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Sewsie
09-06-2013, 03:04 PM
After several weeks of looking and considering and gathering information on the internet and on Ukulele Underground, just last weekend I bought my first ukulele - a beautiful concert Mainland mango. I am having such a great time with it, learning chords - it's so much fun! But already I can see that one day I will want to get another ukulele, and then another, and another.....

And then, today, I noticed in my hometown newspaper that there will be an auction at a near-by town tomorrow, where an old ukulele will be sold. Can anyone here on the forum tell me anything about this ukulele by looking at the link I posted here? How reasonable is it to buy an old ukulele?

http://www.auctionzip.com/Full-Image/1880346/fi173.cgi

RyanMFT
09-06-2013, 03:15 PM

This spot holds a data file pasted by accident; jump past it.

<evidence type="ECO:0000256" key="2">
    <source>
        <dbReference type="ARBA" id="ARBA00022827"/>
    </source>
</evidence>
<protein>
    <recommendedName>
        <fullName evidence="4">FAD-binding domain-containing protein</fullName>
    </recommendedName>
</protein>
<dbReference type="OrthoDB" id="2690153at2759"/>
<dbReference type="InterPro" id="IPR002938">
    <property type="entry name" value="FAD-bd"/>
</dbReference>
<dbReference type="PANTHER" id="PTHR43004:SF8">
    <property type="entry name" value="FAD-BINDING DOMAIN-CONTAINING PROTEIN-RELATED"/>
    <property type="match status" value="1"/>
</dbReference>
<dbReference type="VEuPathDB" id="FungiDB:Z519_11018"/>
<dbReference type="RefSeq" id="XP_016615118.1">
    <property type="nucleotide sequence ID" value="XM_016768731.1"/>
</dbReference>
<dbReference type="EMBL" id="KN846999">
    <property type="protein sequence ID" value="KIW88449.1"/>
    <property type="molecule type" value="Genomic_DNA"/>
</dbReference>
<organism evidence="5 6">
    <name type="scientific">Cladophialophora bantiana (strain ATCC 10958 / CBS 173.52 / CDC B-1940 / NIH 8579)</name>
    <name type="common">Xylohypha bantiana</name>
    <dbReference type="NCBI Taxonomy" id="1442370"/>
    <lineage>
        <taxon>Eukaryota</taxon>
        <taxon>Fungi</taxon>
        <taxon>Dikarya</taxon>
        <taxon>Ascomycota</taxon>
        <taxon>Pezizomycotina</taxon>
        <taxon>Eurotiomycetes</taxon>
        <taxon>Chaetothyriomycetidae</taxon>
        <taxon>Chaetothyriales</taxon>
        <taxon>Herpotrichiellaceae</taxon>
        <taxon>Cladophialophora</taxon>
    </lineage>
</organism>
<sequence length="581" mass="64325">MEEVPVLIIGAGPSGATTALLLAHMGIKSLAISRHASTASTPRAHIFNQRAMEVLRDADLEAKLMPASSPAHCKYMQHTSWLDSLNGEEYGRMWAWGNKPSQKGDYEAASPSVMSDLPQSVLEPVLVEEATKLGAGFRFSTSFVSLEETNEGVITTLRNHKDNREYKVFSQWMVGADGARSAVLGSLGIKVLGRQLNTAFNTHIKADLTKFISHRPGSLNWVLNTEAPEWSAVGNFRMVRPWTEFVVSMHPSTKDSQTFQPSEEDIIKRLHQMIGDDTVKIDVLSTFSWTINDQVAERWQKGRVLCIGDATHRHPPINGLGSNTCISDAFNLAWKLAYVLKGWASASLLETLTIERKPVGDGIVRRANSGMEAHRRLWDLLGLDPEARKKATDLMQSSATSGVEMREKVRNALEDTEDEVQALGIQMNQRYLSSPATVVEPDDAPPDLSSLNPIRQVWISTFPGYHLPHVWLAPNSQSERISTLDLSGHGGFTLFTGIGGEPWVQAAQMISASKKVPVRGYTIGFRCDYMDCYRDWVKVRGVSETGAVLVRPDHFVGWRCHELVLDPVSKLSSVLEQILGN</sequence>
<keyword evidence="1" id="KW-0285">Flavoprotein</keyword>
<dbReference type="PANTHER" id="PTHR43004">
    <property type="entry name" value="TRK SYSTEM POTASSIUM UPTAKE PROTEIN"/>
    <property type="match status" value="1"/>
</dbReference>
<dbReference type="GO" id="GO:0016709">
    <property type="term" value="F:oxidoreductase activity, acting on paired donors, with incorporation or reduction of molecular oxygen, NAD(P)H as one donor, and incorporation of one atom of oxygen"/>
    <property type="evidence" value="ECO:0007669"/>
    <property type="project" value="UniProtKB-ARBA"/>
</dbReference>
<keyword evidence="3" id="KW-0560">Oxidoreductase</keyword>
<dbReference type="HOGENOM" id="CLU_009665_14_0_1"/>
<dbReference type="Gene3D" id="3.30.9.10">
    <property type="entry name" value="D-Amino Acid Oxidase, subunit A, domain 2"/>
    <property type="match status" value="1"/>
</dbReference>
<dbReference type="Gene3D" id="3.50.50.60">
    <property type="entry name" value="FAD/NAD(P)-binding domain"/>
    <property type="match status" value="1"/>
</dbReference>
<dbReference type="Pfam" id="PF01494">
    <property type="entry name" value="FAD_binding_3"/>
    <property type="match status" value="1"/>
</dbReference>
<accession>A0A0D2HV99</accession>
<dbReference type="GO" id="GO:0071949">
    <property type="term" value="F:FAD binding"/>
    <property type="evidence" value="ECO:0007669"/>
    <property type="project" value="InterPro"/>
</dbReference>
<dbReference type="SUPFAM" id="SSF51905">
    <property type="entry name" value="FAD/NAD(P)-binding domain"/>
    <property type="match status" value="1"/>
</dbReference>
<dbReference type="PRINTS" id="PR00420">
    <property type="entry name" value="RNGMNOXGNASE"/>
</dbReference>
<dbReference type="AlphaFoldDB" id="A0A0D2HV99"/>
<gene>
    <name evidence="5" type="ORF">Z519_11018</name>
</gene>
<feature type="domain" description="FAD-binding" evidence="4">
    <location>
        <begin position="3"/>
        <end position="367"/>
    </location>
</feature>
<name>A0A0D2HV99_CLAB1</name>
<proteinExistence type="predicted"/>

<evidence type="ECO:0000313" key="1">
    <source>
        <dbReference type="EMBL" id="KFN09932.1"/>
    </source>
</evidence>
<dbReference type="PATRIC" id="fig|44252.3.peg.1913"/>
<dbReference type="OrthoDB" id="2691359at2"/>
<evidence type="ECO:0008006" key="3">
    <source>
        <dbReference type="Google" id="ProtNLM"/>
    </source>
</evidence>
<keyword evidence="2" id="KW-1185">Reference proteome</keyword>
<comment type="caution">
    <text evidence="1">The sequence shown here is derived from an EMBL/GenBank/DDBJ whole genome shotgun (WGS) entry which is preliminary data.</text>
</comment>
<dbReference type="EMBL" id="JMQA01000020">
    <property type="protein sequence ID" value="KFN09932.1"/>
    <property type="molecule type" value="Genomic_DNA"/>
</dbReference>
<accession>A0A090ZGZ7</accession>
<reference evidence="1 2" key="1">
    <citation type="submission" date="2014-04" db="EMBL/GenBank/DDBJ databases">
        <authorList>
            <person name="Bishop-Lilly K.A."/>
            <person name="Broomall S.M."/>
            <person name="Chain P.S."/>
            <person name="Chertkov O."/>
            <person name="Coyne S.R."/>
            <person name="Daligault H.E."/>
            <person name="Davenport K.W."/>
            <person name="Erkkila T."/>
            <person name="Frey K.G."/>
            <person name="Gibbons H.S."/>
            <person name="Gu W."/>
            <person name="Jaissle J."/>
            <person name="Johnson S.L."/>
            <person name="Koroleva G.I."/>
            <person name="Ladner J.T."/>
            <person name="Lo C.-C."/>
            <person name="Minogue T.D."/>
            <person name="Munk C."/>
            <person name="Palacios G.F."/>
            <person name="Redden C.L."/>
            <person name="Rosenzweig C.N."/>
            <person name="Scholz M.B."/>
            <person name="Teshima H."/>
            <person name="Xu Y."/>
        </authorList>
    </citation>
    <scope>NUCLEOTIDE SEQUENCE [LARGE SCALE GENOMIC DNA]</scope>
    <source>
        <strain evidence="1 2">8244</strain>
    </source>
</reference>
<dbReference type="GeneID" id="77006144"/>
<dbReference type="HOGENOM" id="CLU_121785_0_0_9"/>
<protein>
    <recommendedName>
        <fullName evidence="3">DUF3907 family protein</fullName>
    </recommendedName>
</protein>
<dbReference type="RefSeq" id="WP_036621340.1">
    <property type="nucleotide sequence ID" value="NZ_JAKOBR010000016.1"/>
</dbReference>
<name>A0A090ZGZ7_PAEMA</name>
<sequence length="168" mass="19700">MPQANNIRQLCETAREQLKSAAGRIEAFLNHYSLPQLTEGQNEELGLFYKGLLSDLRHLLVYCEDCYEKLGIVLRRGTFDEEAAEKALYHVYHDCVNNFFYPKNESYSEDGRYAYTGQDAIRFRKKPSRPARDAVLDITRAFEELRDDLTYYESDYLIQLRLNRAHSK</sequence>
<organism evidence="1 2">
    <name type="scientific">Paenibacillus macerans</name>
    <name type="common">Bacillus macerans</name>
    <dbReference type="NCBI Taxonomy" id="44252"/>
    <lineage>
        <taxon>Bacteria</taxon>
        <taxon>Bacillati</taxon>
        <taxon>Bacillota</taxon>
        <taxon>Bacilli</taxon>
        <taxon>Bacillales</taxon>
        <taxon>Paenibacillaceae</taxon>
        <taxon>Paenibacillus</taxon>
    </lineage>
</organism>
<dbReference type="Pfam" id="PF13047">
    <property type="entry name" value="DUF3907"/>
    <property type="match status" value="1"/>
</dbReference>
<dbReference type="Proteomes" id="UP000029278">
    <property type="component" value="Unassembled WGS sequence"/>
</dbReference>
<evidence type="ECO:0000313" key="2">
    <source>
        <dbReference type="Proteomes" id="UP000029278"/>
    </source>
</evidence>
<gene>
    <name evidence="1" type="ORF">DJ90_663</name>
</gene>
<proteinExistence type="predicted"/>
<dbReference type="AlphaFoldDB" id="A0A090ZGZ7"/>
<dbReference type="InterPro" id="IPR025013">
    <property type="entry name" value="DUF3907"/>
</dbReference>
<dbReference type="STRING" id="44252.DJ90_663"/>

How reasonable is it to buy an old ukulele? My oldest is from the 1890's, then 1910, 1915, 1920's, 1930's.....and so on. Many of us love vintage ukuleles, and they can be wonderful.

The one you are looking at appears to be mainland made, with a Regal body shape. The inlay and binding is kind of unusual, I like it. If I were to guess I would date it sometime in the 30's. It has good quality tuners on it, which sometimes indicates a better instrument.....or they were upgraded at some point. If I had a shot at it I would go for it.

vanflynn
09-06-2013, 03:37 PM
But already I can see that one day I will want to get another ukulele, and then another,

Welcome my friend. You are in good company!

There seems to be no label in the sound hole or on the headstock so really can't ID it. That doesn't mean that isn't a sweet uke. Any chance to get it in your hands before the auction? If so, try it out and figure out what it's worth to you. If the auctioneer won't let you touch it I'd pass. There may not be much of a resale value (unless it has some markings) but if it's a player for the right price you won't let it go!

Keep us posted

prairieschooner
09-06-2013, 05:16 PM